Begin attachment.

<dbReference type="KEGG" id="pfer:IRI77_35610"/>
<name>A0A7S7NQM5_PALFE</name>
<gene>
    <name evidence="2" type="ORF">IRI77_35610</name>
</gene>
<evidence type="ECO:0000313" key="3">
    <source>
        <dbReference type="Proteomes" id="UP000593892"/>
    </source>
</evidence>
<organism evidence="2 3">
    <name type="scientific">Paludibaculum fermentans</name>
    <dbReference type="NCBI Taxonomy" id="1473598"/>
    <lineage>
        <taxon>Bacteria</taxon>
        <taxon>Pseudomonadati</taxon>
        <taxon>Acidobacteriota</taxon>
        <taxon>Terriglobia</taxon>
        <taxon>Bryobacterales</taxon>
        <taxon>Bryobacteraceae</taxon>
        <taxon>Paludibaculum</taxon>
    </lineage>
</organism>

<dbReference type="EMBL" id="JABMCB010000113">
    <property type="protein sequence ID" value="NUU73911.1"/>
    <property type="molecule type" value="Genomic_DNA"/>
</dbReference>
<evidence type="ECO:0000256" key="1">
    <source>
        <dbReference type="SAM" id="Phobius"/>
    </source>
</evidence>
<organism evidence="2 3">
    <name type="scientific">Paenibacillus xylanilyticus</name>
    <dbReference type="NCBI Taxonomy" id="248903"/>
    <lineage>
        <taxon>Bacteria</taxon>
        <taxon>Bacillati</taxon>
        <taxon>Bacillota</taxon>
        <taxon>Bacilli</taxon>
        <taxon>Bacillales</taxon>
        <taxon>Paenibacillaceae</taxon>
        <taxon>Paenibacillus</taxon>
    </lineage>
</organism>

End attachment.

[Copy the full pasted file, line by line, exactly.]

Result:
<dbReference type="KEGG" id="pfer:IRI77_35610"/>
<name>A0A7S7NQM5_PALFE</name>
<gene>
    <name evidence="2" type="ORF">IRI77_35610</name>
</gene>
<evidence type="ECO:0000313" key="3">
    <source>
        <dbReference type="Proteomes" id="UP000593892"/>
    </source>
</evidence>
<organism evidence="2 3">
    <name type="scientific">Paludibaculum fermentans</name>
    <dbReference type="NCBI Taxonomy" id="1473598"/>
    <lineage>
        <taxon>Bacteria</taxon>
        <taxon>Pseudomonadati</taxon>
        <taxon>Acidobacteriota</taxon>
        <taxon>Terriglobia</taxon>
        <taxon>Bryobacterales</taxon>
        <taxon>Bryobacteraceae</taxon>
        <taxon>Paludibaculum</taxon>
    </lineage>
</organism>

<dbReference type="EMBL" id="JABMCB010000113">
    <property type="protein sequence ID" value="NUU73911.1"/>
    <property type="molecule type" value="Genomic_DNA"/>
</dbReference>
<evidence type="ECO:0000256" key="1">
    <source>
        <dbReference type="SAM" id="Phobius"/>
    </source>
</evidence>
<organism evidence="2 3">
    <name type="scientific">Paenibacillus xylanilyticus</name>
    <dbReference type="NCBI Taxonomy" id="248903"/>
    <lineage>
        <taxon>Bacteria</taxon>
        <taxon>Bacillati</taxon>
        <taxon>Bacillota</taxon>
        <taxon>Bacilli</taxon>
        <taxon>Bacillales</taxon>
        <taxon>Paenibacillaceae</taxon>
        <taxon>Paenibacillus</taxon>
    </lineage>
</organism>